Personally, I have a great distaste for things made with pocket screws. I would avoid them at all cost. I can maybe see commercial people using them for cheap projects, but for projects for myself or my friends, I would never use them.
Perhaps that is just me, and perhaps this not relevant. Please feel free to disregard this comment.
I watched my neighbor construct a dining table and benches, a living room TV stand, and a bookcase for his daughter, all in one afternoon. He used construction lumber (2x4s, 2x6s, and 4x4s), a miter saw, and pocket screws. No real measuring, no glue, no muss, no fuss. There was not much sanding or finish. No attempt was made to orient or mount the boards to hide the milling stamps. (For that matter, no attempt was made to design for future wood movement, either.)
The furniture was primitive, but reasonably sturdy. The daughter had not given any real notice that she was moving out, but the furniture was done and ready in an afternoon. I was not impressed with the look of the furniture, but I was very impressed with the efficiency with which it was made and its suitability to purpose.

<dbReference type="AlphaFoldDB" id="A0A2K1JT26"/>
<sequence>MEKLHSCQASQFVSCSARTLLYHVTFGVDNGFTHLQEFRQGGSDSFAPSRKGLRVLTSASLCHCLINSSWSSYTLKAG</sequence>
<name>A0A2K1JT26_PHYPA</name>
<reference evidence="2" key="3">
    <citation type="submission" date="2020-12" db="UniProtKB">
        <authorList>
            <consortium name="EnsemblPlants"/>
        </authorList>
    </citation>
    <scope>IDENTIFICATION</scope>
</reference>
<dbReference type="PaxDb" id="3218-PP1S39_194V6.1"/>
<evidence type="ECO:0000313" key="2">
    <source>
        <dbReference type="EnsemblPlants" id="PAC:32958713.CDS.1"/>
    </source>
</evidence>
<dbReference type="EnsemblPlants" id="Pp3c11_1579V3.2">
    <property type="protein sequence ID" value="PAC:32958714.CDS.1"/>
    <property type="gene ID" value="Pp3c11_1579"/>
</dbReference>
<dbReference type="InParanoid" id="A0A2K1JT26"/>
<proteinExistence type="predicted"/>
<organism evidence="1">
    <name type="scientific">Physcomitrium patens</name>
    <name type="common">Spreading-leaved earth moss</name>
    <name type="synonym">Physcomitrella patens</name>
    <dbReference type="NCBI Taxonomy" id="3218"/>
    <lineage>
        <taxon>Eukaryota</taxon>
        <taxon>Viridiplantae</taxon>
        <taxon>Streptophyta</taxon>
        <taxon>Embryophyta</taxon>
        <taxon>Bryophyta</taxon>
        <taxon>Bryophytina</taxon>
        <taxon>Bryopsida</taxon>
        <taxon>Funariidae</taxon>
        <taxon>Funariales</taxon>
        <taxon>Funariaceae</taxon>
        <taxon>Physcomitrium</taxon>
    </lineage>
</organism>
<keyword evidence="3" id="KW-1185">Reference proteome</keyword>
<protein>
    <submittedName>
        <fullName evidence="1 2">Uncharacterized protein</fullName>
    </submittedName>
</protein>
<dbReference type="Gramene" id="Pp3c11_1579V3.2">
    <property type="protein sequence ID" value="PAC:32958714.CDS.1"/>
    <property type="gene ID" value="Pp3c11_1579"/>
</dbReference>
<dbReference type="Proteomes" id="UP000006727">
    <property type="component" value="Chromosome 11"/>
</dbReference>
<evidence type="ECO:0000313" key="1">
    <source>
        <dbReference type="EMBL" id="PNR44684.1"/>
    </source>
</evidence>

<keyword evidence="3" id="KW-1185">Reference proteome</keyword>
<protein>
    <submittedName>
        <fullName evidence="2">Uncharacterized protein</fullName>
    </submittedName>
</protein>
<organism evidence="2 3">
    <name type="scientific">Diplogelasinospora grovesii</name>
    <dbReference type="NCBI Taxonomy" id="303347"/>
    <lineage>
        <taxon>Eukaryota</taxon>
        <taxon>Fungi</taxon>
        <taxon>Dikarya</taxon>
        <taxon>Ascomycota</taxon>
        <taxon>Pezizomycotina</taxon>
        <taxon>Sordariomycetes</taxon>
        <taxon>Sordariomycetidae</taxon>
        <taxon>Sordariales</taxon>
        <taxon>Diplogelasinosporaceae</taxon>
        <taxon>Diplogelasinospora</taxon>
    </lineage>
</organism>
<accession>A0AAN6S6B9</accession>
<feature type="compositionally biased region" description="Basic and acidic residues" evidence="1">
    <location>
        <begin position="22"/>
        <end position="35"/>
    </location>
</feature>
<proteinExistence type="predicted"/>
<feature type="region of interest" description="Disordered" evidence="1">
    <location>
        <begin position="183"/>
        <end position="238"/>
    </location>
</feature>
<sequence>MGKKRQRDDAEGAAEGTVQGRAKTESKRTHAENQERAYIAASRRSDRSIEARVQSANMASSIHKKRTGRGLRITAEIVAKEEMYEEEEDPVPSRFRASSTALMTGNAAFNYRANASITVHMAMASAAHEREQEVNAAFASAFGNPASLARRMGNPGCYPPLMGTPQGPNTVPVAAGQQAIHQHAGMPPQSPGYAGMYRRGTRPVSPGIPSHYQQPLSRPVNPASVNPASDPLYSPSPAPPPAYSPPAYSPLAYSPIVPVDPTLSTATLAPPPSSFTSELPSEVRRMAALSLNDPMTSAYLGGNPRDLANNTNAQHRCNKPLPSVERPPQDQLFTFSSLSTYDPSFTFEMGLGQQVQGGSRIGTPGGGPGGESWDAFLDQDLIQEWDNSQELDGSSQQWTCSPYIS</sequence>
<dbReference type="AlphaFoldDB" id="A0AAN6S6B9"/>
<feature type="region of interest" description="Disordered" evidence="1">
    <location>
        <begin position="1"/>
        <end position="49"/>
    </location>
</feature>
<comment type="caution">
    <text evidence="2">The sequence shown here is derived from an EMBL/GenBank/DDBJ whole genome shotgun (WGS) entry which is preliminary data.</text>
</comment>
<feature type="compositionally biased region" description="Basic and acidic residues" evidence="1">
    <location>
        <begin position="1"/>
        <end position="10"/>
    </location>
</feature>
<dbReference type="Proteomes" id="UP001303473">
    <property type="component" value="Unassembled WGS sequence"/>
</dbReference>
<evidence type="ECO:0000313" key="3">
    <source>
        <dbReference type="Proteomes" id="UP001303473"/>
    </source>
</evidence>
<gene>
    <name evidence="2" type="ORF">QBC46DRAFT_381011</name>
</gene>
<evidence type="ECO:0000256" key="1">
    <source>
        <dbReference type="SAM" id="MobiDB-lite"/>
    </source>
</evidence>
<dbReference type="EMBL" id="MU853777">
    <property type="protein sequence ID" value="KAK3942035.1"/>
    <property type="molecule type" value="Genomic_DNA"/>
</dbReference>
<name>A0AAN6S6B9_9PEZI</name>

When all was said and done, I felt bad about how I felt while he was constructing it. I praised his work and woodworking skills appropriately, but in my own mind, I was silently critical about his use of pocket screws, the lack of glue, proper joinery, or proper finish, the lack of consideration for wood movement, and the overall crudeness and primitiveness of it all.
Later, thinking about it more, I felt that I had unfairly judged him. He had delivered exactly what his "customer" wanted, in blazingly fast time, at ultra-low cost. The thick construction lumber made it strong and sturdy. He was very efficient. He could build entire suites of furniture in the time it takes me to plan one cut.
So ... I continually strive to keep an open mind, and that should include pocket screws. I don't use them on principle, but that shouldn't stop me, because I have no principles. ;-)